Social Welfare & Social work

Social Welfare & Social work

Social welfare is a nation’s system of programs, benefits, and services that helps people meet those social, economic, educational, and health needs that are fundamental to the maintenance of society.

Social welfare overlaps with sociology, psychology, and other disciplines on a knowledge-base level. When theories and research in other academic disciplines have direct applications to the social welfare goal of enhancing the social functioning of people, then this knowledge is also part of the knowledge base of social welfare.

Currently there are two conflicting views of the role of social welfare in our society: the residual versus the institutional orientation. The residual approach characterized social welfare programs from early history to the depression of the 1930s, at which time programs with an institutional orientation began to be implemented. Social welfare programs have in the past been influenced (and to some extent still are) by the Protestant ethic, the laissez-faire economic view, social Darwinism, individualism, the Industrial Revolution, and humanitarian ideals. The two prominent political philosophies in the United States are liberalism and conservatism. Liberals generally adhere to an institutional orientation, whereas conservatives tend to adhere to a residual orientation.

There are likely to be important changes in the social welfare field in the future, primarily due to anticipated technological advances. In summary form, technological advances largely determine changes in our lifestyles; lifestyle changes largely determine changes in our future social, financial, health, and recreational needs; and the latter changes largely determine changes in needed social service programs.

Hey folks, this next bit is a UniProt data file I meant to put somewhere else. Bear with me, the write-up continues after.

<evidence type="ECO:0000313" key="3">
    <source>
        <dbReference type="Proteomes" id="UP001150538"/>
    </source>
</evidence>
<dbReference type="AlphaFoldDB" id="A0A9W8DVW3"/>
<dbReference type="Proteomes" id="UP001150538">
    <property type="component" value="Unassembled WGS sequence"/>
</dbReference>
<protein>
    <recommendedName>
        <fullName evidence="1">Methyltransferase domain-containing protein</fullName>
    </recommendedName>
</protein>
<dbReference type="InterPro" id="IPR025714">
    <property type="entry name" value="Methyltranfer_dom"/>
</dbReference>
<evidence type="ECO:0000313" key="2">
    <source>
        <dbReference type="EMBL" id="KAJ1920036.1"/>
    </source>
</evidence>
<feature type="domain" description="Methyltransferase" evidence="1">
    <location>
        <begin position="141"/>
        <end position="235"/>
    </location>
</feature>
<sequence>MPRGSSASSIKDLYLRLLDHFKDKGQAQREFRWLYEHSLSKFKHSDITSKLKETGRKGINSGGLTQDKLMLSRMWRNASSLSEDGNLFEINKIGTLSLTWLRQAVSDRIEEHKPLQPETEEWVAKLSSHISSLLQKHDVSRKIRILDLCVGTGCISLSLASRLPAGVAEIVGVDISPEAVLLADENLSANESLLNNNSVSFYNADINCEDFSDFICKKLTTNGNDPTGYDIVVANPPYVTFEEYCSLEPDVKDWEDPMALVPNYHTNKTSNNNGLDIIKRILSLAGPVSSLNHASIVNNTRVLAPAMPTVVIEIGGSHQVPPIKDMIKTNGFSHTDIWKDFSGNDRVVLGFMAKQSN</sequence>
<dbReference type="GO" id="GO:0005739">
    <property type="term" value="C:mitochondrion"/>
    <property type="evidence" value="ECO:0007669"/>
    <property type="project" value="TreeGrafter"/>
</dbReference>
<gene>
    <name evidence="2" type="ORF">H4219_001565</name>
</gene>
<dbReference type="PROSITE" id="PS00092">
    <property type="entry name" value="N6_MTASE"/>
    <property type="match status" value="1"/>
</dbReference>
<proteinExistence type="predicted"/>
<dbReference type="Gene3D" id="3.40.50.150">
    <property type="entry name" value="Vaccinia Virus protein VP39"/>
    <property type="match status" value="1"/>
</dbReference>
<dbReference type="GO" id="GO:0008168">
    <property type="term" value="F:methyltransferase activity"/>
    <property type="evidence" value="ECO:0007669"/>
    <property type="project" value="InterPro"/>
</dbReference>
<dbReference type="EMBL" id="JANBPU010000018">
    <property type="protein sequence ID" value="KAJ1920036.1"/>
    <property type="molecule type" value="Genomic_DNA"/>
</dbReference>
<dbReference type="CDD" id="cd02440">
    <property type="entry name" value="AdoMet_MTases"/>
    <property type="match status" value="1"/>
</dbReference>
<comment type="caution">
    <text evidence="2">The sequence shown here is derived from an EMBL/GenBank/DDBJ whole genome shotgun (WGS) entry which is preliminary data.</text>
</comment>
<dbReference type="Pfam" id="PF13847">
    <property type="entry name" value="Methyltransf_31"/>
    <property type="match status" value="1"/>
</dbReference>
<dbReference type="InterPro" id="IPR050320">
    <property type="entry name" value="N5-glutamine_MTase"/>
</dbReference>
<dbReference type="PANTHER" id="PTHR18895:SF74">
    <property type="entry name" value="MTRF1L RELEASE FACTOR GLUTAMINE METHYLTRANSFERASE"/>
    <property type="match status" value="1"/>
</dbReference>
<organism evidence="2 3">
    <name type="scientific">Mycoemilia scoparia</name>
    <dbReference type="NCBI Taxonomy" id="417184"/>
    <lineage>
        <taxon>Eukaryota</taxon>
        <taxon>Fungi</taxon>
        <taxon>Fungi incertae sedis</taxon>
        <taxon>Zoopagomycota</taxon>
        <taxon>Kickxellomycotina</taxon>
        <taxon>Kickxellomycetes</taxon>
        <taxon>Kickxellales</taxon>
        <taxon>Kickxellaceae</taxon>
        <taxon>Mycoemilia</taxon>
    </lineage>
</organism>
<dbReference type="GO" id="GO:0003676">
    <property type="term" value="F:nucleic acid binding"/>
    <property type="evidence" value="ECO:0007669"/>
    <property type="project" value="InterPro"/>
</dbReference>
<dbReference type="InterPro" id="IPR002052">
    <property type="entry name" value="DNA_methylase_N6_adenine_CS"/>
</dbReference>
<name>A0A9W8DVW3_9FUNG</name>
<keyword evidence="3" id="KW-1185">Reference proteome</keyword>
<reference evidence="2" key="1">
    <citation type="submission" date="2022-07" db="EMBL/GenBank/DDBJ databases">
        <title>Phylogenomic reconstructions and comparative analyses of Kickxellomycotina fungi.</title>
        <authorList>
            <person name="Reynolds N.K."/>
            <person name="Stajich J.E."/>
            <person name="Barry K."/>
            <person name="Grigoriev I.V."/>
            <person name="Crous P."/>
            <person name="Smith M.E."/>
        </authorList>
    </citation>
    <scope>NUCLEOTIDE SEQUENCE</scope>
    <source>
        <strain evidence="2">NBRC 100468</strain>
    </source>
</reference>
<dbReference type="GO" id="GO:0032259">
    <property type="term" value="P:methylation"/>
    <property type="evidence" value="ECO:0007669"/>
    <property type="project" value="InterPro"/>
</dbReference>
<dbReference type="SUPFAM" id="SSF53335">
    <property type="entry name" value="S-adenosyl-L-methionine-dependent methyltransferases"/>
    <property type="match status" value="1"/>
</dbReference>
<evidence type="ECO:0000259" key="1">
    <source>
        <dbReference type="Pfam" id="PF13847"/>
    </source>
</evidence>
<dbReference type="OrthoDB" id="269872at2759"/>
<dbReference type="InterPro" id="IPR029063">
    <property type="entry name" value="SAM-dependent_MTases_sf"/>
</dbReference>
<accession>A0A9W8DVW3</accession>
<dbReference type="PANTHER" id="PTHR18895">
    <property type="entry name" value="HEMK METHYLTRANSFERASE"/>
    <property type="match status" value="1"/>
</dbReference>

Dramatic changes are also anticipated in the American family of the future due to technological advances in biology and medicine and to the current experimentation with new family forms. Some of these new forms will be found dysfunctional and will be discarded, whereas others will be found satisfying and functional and will probably be incorporated into the “typical” family of the future. The anticipated technological advances and the adoption of new family forms will result in the creation of new social service programs and the expansion of certain existing programs. Unless such changes are carefully examined and planned, our society faces a future shock.



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